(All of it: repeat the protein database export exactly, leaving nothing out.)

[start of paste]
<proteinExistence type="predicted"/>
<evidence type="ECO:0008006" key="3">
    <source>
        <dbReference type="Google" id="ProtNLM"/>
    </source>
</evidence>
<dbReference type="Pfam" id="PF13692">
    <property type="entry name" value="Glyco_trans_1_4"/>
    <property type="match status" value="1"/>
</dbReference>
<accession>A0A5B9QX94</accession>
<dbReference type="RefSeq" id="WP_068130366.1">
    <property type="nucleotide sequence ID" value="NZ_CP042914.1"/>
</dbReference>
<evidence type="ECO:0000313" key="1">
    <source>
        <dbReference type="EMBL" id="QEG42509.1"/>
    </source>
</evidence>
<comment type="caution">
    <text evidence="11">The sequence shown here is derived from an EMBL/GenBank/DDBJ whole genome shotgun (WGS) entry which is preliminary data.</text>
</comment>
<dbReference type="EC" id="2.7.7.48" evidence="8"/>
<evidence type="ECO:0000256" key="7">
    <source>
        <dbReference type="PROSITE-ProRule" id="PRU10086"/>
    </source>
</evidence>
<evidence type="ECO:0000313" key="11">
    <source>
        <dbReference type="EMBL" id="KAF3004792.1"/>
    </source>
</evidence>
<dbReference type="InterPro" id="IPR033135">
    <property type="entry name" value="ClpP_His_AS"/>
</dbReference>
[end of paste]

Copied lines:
<proteinExistence type="predicted"/>
<evidence type="ECO:0008006" key="3">
    <source>
        <dbReference type="Google" id="ProtNLM"/>
    </source>
</evidence>
<dbReference type="Pfam" id="PF13692">
    <property type="entry name" value="Glyco_trans_1_4"/>
    <property type="match status" value="1"/>
</dbReference>
<accession>A0A5B9QX94</accession>
<dbReference type="RefSeq" id="WP_068130366.1">
    <property type="nucleotide sequence ID" value="NZ_CP042914.1"/>
</dbReference>
<evidence type="ECO:0000313" key="1">
    <source>
        <dbReference type="EMBL" id="QEG42509.1"/>
    </source>
</evidence>
<comment type="caution">
    <text evidence="11">The sequence shown here is derived from an EMBL/GenBank/DDBJ whole genome shotgun (WGS) entry which is preliminary data.</text>
</comment>
<dbReference type="EC" id="2.7.7.48" evidence="8"/>
<evidence type="ECO:0000256" key="7">
    <source>
        <dbReference type="PROSITE-ProRule" id="PRU10086"/>
    </source>
</evidence>
<evidence type="ECO:0000313" key="11">
    <source>
        <dbReference type="EMBL" id="KAF3004792.1"/>
    </source>
</evidence>
<dbReference type="InterPro" id="IPR033135">
    <property type="entry name" value="ClpP_His_AS"/>
</dbReference>